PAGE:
Entering 2019 Blake Treinen was locked into the A’s closers role, but after a dominant 2018 he completely fell flat and quickly lost his grip on the ninth inning. Ultimately finishing the year on the IL, he posted a 4.91 ERA and 1.62 WHIP over 58.2 IP and ceded the job to Liam Hendriks, who ran with it and seemingly emerged as one the elite:
85.0 IP, 1.80 ERA, 0.96 WHIP, 13.13 K/9, 2.22 BB/9
Can we really anticipate Hendriks replicating those numbers? Can we assume he’s going to remain the A’s closer? Or will he follow the same path as Treinen, only to regress and fall of the map after a dominant campaign.
In order to answer that, we need to look at the underlying skills:
It’s easy to explain why Hendriks saw a large spike in strikeouts, as he virtually shelved his sinker in favor of his fourseam fastball:
- 2018 – 48.21% fourseam, 21.75% sinker
- 2019 – 67.76% fourseam, 2.89% sinker
While the fourseam fastball isn’t necessarily a swing and miss pitch, the greater velocity likely further helps both his slider and curveball play up. It helped to lead to a 17.0% SwStr%, and while that may be extreme (he had an 11.32 K/9 in the first half) it helps to justify the elevated strikeout rate from his overall career mark (8.96 K/9).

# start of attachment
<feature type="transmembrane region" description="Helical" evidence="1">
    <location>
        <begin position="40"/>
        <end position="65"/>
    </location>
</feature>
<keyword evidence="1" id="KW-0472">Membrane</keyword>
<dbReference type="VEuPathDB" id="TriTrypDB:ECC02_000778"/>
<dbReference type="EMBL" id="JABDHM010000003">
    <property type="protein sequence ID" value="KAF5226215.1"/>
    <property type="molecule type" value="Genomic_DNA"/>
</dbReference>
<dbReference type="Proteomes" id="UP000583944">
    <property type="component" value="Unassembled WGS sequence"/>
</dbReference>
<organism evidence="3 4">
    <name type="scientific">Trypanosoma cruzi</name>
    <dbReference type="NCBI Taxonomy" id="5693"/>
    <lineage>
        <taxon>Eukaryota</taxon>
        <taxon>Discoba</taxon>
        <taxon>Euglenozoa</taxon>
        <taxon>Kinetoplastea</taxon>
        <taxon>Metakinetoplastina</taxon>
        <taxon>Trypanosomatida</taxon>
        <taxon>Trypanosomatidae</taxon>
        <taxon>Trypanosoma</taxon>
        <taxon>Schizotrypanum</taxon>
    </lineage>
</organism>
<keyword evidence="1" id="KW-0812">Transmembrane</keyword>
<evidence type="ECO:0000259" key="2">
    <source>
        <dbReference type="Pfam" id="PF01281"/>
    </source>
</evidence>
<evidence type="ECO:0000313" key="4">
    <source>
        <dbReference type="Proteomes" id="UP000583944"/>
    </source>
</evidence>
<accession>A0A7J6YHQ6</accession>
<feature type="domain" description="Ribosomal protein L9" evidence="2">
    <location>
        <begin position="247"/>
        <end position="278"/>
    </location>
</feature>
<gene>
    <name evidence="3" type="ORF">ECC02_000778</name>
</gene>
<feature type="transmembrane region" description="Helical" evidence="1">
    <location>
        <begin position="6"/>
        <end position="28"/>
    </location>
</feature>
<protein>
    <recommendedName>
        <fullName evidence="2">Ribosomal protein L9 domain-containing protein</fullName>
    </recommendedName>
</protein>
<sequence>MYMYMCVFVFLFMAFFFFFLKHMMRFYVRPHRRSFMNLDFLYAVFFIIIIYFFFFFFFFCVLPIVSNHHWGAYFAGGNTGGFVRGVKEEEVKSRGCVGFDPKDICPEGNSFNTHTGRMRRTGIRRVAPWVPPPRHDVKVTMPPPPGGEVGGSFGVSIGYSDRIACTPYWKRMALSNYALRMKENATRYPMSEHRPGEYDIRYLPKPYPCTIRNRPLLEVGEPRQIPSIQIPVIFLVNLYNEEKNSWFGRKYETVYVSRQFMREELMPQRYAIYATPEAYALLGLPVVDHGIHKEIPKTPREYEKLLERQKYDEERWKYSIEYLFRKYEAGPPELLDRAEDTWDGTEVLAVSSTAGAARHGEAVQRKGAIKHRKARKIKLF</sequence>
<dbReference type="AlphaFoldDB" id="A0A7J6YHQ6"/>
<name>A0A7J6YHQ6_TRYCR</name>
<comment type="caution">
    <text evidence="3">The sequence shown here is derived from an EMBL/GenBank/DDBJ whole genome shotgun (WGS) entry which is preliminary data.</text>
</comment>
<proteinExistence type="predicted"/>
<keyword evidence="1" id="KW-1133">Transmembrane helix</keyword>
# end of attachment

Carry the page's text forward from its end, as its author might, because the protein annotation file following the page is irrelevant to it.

Considering he owns a 2.42 career BB/9 and was at 3.14 or better after a slow start to the season, there’s every reason to believe that he can continue posting a strong BB/9.
Obviously shelving his sinker was going to lead to fewer groundballs, and it completely fell off a cliff to 31.3% last season. Surprisingly that didn’t lead to many home runs, with a 0.53 HR/9, but just how long can that really last? Pitching in Oakland may help, but that’s not enough to justify the elite mark.
The 85.7% strand rate looms extremely large. Sure relief pitchers have the potential to carry a better strand rate, but it also could regress in short order (and when the home runs start to plague him it will).
While the strikeouts are going to be there, it simply may not be at the level he posted last season. Couple that with the potential regression in his luck and home run rates and things could get ugly. While we wouldn’t go as far as saying that he’s going to post a similar implosion that we saw for Treinen, he’s a soon to be 31-year old who is coming off a career year. That really tells you all you need to know. Don’t be surprised if he loses his job before the All-Star Break.
Sources – Fangraphs, Brooks Baseball